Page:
The U.S. Navy’s greatest threat might not be coming from either the Russian or the Chinese fleets. Natural disasters, events suggest, could be more threatening. Extreme weather phenomena, such as rising water levels, unseasonal hurricanes, and excessive rainfall — arguably caused by climate change — are jeopardising critical Navy infrastructure, and thus pose a national security danger. For example, in the past decade, the Norfolk Naval Shipyard has flooded nine times, resulting in damages to the shipyard’s equipment and to the ships under repair. And in the past century, the sea level in Norfolk has risen by 1.5 feet, which is twice the global average rate.

The shipyard’s five dry-docks seem to be the most vulnerable. Essentially a waterside bowl that is sealed and pumped dry once a ship enters for repairs, the dry-docks are key for hull and mechanical systems maintenance. If a vessel is unfortunate enough to be caught with its hull opened when extreme weather phenomena strike, then the damage could be catastrophic.

Ray Mabus, Secretary of the Navy under the Obama administration, said that such phenomena could “have the potential for serious, if not catastrophic damage, and it would certainly put the shipyard out of business for some amount of time. That has implications not just for the shipyard, but for us, for the Navy.” Designers have predicted the need for a pumping mechanism that would help contain any excess water coming in. The current mechanism, however, seems incapable of pumping enough water to maintain a water free dry-dock.

And this hasn’t been the only occasion where a weather event proved catastrophic for precious military hardware. Hurricane Michael, which struck in October, significantly damaged 17 F-22, worth close to $6 billion.

The U.S. Navy has four shipyards that are capable of maintaining or repairing America’s nuclear-propelled aircraft carriers and submarines. In addition to Norfolk, there is also the Portsmouth Naval Shipyard, in Maine, the Pearl Harbor Naval Shipyard, in Hawaii, and the Puget Sound Naval Shipyard, in Washington State. Out of the four, the Navy’s 11 aircraft-carriers can only be maintained in the Norfolk and Puget Sound.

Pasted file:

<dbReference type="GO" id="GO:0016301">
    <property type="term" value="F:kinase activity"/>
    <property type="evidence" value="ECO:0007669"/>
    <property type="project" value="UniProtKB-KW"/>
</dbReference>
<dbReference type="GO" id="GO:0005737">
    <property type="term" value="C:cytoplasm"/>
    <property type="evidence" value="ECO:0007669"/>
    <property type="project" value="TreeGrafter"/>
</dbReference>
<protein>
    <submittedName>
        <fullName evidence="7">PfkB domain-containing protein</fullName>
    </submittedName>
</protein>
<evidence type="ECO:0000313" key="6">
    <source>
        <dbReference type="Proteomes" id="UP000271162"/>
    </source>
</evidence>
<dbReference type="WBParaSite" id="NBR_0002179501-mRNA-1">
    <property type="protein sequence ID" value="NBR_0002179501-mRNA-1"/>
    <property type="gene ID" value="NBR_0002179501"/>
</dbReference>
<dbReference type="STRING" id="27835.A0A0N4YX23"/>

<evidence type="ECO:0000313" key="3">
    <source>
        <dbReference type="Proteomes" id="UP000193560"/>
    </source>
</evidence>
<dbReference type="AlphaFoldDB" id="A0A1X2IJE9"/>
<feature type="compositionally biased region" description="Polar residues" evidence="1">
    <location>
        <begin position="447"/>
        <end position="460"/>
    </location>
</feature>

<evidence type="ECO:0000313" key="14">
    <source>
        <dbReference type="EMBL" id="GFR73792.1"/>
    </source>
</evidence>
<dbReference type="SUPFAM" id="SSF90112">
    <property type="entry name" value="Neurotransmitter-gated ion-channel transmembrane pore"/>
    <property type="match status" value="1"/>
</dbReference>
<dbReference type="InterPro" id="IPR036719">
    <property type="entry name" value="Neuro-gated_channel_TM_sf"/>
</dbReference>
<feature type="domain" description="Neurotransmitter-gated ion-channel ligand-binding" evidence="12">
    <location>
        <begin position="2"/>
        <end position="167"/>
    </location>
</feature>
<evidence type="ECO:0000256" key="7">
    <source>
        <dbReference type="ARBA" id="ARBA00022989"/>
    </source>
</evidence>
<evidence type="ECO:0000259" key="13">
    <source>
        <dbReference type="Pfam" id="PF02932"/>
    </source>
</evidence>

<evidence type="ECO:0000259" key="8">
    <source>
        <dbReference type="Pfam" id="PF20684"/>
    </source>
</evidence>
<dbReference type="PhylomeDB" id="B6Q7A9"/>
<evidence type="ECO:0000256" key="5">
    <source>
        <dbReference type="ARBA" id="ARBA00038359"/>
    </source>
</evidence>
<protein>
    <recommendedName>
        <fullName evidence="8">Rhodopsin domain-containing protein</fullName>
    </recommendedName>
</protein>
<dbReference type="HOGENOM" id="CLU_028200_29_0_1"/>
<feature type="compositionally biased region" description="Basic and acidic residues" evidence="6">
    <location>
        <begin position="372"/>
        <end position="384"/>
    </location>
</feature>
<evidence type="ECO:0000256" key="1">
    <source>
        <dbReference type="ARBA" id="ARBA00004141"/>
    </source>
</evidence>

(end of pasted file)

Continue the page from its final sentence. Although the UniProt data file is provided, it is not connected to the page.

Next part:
But USN infrastructure isn’t the only one under the spotlight. HM Naval Base Clyde, the home port of the British nuclear submarine force, was discovered to have had more than 500 safety violations since 2006, many caused by extreme weather. At least two of them were listed as Category A violations. The British Ministry of Defence describes Category A violations as “actual or high potential for radioactive release to the environment of quantities in excess of IRR99 [Ionising Radiations Regulations] notification limits.” Situated in Scotland, HM Naval Base Clyde has been the launching point for Britain’s underwater nuclear deterrence force.

Retired Vice Adm. Dennis V. McGinn, a former assistant secretary of the Navy for Energy, Installations and Environment, said, “It’s not a question of if, it’s a question of when. And are we going to be standing there saying, ‘oh, we woulda, coulda, shoulda?’”